Redefine Meat inks major distribution deal, adds premium cuts and ‘pulled meat’ range: ‘Everything that a cow can do is in our pipeline’

By Flora Southey contact

- Last updated on GMT

The Israeli start-up is adding five new products to its portfolio, including a plant-based tenderloin. Image source: Redefine Meat
The Israeli start-up is adding five new products to its portfolio, including a plant-based tenderloin. Image source: Redefine Meat

Related tags: plant-based, plant-based meat, 3d printing

Five new products have been added to Redefine Meat’s plant-based New-Meat portfolio, including a plant-based tenderloin and striploin. These premium cuts will be distributed across Europe thanks to a new partnership with meat imports major Giraudi.

Redefine Meat’s stand at SIAL this week was not challenging to find. The Israeli start-up was located smack-bang in the centre of the meat hall, a two-tiered stand towering over its conventional meat neighbours.

“We wanted to make a statement, and it’s by chance that we are in the middle of the meat hall,” ​Redefine Meat co-founder and CEO Eschar Ben-Shitrit told FoodNavigator at the event. “We have all the meat companies around us.”

It was in this setting that Redefine Meat celebrated two major announcements. The plant-based pioneer has secured a distribution partnership with Giraudi Meats, a distributor that specialises in ‘exclusive’ high-end cuts. It is also launching a swathe of new products to its New-Meat portfolio.

Striploin and tenderloin made with additive manufacturing tech

Redefine’s New-Meat range is made up of plant-based beef and lamb flank cuts, as well as ‘culinary-grade’ ground beef, sausages, premium burgers, and lamb kebabs.

Days before SIAL 2022 in Paris, the start-up unveiled a ‘major product expansion’ with the addition of five new products to its New-Meat range. These include two new premium cuts – Redefine Tenderloin and Redefine Striploin – and a new category of ‘pulled’ meat alternatives: Pulled Beef, Pulled Lamb, and Pulled Pork.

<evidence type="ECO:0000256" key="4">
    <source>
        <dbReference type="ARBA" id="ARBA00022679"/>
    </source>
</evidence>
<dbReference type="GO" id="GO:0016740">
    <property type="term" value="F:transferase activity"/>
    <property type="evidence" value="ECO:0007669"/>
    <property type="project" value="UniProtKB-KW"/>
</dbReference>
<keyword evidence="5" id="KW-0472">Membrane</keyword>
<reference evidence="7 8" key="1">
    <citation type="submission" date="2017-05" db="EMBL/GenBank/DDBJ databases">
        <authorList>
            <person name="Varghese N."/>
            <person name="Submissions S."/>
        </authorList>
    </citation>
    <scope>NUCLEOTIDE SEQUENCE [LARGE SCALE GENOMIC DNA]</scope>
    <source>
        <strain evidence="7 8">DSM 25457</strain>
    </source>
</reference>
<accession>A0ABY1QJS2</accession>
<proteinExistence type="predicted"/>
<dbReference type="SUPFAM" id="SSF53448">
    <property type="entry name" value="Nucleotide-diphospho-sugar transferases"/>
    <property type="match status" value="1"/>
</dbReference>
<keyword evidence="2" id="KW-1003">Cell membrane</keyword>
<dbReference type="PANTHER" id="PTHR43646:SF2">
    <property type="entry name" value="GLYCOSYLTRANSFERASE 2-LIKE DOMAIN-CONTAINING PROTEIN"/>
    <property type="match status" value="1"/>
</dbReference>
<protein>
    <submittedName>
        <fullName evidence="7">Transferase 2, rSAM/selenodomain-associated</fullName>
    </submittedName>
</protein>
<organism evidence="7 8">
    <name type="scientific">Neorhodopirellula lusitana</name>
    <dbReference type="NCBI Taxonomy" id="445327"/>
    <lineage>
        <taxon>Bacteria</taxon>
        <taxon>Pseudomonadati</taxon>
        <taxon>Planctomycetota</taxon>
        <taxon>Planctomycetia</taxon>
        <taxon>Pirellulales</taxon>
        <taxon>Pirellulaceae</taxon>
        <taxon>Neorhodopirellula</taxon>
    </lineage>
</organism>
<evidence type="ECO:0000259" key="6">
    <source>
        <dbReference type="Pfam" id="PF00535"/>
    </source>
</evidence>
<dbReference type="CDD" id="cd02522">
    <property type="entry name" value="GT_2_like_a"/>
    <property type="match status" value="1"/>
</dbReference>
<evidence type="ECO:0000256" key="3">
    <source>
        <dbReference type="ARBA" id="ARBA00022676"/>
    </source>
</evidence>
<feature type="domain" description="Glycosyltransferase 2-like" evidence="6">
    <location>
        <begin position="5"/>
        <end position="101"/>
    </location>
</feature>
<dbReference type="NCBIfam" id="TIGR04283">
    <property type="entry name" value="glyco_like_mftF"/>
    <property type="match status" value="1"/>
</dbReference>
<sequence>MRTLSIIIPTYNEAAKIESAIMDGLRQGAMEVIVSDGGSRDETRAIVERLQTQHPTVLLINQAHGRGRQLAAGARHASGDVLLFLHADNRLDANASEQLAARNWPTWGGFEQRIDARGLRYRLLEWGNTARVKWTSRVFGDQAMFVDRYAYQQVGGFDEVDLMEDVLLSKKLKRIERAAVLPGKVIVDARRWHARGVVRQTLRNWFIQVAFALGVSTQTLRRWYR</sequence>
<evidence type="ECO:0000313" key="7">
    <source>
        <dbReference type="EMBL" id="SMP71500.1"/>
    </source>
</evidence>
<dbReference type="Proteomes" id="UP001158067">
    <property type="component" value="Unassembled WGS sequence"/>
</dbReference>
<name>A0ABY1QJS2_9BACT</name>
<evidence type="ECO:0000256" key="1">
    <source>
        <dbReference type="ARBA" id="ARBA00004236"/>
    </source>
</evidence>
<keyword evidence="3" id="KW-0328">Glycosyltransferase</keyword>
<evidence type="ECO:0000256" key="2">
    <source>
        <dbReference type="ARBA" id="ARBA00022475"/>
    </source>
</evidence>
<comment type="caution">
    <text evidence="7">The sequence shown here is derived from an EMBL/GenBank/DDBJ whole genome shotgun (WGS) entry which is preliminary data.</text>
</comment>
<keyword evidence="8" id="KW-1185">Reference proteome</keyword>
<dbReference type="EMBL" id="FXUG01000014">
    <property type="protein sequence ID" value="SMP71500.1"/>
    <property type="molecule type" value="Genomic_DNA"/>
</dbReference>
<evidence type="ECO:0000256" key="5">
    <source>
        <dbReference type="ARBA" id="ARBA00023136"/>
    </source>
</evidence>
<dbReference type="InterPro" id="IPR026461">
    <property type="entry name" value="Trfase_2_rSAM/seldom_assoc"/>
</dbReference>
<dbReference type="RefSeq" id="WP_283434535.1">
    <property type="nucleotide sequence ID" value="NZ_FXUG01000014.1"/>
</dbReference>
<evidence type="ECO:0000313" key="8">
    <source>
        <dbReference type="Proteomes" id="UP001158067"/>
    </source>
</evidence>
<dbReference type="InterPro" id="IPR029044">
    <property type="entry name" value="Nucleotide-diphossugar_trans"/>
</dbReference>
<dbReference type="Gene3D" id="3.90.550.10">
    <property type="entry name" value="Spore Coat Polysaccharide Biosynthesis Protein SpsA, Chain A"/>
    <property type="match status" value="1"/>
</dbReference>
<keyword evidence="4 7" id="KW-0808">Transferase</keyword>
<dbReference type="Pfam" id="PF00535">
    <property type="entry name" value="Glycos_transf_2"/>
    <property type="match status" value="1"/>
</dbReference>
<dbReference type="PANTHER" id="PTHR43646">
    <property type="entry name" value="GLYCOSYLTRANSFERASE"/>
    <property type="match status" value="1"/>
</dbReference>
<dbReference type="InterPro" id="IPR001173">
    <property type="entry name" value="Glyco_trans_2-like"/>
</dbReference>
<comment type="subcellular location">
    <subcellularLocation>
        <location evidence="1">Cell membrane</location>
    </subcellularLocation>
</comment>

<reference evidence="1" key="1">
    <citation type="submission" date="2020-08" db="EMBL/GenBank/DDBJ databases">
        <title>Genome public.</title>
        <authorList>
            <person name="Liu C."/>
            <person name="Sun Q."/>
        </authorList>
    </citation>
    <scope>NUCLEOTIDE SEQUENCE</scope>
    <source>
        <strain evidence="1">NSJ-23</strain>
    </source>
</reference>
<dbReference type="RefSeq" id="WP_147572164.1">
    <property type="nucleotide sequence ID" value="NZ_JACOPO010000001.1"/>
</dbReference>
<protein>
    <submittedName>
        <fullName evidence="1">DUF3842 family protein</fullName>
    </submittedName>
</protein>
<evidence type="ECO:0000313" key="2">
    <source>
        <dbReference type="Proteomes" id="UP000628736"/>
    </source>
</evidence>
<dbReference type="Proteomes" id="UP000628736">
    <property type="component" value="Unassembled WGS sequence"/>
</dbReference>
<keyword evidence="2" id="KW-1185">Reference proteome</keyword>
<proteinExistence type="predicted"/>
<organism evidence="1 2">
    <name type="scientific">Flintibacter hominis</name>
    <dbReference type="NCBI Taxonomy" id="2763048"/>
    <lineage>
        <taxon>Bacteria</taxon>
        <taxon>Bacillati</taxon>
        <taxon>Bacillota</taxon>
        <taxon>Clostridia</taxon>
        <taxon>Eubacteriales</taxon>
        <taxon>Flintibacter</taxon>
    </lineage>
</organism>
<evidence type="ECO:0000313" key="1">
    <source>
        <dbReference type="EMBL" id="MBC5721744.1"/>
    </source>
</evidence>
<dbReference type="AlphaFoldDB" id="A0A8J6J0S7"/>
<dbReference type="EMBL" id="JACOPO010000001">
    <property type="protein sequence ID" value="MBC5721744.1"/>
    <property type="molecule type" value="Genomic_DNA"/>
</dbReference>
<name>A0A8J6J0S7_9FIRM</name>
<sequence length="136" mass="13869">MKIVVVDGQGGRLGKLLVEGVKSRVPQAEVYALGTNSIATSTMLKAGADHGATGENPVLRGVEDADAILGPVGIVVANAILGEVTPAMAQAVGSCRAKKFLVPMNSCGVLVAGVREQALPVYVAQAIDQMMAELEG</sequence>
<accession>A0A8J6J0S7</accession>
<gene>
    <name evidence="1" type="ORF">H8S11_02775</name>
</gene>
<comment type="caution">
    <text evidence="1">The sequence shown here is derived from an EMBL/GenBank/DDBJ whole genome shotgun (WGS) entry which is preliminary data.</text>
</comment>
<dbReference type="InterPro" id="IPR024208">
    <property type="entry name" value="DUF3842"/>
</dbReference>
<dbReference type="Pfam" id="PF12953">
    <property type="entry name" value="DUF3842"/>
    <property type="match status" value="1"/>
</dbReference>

The plant-based tenderloin and striploin are made using Redefine Meat’s additive manufacturing technology. The tenderloin has ‘just the right gradations in colour and texture’, while the striploin, cut into strips, is a ‘tender cut’ with ‘delicate grill notes’.

Striploin[1]
The company leverages additive manufacturing to product its Redefine Striploin. Image source: Redefine meat

Additive manufacturing is not to be confused with 3D printing technology, explained Ben-Shitrit over a tasting at the event. “3D printing is a technology usually used in plastics. We developed a version of 3D printing to create our meat, and we much prefer to call it additive manufacturing. It’s very different to what the consumer associates with 3D printing.”

In the consumer’s mind, 3D printing is conducted with small machines, at a small scale, and with an emphasis on shape, he told FoodNavigator. Redefine Meat’s technology, on the other hand, uses ‘big’ industrial production machines for food grade ingredients and materials.

“3D printing only gives you shape. In plastics, the shape is everything. In food, the texture and flavour and mouthfeel are much more important.”

Currently just 10% of Redefine’s products on the market are made using additive manufacturing, with the remainder accounted for by reconstituted and pulled products. This is in part due to the impact the process has on Redefine's ability to manufacture at scale. “If we develop a batch of our kebab product that is 1 tonne, the equivalent batch in additive manufacturing would be 10kg,” ​the CEO explained.